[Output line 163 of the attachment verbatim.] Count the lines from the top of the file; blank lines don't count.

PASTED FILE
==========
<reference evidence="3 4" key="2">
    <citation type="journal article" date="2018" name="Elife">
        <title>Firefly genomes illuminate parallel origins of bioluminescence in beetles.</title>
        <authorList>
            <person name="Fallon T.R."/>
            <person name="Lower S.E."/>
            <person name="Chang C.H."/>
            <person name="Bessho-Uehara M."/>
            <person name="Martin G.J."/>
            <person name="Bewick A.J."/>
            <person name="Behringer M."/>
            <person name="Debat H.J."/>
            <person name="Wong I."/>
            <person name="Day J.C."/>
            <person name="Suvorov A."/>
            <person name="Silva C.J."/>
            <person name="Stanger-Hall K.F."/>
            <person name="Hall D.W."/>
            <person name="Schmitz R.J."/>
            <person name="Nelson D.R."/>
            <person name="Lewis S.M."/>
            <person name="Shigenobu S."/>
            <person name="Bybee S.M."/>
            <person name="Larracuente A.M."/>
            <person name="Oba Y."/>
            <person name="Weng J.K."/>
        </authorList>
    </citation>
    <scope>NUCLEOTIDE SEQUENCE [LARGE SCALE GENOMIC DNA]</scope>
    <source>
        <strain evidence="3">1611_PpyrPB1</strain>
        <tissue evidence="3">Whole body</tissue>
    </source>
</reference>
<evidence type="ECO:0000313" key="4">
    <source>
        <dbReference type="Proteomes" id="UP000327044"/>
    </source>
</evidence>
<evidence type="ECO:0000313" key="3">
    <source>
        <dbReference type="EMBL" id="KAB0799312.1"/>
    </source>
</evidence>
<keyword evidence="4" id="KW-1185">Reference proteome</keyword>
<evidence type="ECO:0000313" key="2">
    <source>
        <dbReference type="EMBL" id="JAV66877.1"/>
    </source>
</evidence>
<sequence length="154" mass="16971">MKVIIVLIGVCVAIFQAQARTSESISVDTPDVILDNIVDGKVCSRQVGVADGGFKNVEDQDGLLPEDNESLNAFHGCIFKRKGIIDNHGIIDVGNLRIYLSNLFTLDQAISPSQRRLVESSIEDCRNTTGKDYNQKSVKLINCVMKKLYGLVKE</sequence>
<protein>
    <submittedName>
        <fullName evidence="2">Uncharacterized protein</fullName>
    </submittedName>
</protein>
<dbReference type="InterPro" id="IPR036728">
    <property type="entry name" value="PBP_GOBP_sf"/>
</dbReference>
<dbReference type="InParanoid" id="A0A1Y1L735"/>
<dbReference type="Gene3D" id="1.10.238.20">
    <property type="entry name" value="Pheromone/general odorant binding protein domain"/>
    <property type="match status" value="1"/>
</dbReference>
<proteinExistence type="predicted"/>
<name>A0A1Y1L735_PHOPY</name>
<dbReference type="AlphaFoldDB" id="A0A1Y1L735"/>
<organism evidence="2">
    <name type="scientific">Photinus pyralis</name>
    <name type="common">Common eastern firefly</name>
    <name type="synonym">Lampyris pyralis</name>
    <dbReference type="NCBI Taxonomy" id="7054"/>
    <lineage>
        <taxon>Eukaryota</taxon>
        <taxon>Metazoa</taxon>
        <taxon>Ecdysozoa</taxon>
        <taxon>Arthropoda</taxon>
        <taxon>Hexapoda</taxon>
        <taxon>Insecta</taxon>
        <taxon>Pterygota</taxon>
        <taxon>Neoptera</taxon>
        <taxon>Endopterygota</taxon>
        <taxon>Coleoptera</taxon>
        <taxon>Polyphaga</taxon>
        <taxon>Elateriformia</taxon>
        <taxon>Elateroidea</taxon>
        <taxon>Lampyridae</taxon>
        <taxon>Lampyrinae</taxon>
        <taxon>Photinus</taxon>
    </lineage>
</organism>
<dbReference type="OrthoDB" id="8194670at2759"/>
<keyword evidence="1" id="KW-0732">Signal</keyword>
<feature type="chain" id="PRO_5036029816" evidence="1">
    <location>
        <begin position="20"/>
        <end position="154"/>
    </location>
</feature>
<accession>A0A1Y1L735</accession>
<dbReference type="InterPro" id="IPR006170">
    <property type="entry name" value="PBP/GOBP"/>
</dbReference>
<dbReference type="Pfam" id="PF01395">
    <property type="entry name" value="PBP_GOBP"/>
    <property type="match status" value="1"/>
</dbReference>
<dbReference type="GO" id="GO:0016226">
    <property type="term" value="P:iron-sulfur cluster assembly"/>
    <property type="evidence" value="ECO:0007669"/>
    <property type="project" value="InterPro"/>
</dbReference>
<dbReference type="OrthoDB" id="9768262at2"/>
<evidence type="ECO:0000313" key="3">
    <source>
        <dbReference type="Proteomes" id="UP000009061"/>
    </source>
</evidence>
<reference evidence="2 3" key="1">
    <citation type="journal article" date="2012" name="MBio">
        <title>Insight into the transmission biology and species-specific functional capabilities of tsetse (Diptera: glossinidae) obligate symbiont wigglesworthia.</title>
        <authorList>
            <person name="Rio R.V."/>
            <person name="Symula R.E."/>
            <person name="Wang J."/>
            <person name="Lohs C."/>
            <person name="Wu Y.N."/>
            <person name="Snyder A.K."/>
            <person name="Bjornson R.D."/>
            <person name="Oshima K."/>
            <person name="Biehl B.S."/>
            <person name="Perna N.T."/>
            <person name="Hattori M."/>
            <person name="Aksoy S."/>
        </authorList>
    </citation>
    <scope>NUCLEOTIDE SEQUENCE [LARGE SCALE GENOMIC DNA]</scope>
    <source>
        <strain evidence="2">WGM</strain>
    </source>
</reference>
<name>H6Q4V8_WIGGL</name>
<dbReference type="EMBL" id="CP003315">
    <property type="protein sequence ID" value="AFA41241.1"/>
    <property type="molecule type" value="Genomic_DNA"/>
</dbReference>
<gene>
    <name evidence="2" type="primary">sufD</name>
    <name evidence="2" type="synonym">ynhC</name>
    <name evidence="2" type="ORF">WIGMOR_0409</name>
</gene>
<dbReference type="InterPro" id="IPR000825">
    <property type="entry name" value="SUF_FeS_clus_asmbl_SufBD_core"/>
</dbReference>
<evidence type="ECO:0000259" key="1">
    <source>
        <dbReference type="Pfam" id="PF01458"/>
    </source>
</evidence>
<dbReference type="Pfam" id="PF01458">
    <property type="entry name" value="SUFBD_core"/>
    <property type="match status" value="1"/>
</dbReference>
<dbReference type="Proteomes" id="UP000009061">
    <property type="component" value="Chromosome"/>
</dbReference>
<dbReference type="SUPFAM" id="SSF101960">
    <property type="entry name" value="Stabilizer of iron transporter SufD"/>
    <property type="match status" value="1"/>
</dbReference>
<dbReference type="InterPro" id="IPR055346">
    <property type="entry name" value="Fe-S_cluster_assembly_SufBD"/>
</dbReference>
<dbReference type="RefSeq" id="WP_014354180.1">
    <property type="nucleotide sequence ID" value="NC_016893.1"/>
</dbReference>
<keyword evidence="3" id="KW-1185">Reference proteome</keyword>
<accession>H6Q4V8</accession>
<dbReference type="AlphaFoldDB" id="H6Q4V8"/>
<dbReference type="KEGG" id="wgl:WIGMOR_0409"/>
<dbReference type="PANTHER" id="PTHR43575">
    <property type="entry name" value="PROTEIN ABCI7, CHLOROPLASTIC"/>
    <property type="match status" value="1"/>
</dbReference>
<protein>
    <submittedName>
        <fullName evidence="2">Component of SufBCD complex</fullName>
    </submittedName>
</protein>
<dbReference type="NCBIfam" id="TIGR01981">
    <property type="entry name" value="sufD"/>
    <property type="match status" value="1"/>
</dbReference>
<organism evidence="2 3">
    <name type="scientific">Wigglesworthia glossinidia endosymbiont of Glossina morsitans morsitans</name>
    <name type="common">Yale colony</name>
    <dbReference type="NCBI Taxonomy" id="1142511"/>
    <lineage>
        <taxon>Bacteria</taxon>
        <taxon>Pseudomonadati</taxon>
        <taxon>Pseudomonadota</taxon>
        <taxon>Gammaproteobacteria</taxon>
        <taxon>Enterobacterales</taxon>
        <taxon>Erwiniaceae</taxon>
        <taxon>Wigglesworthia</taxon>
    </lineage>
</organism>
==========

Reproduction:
</dbReference>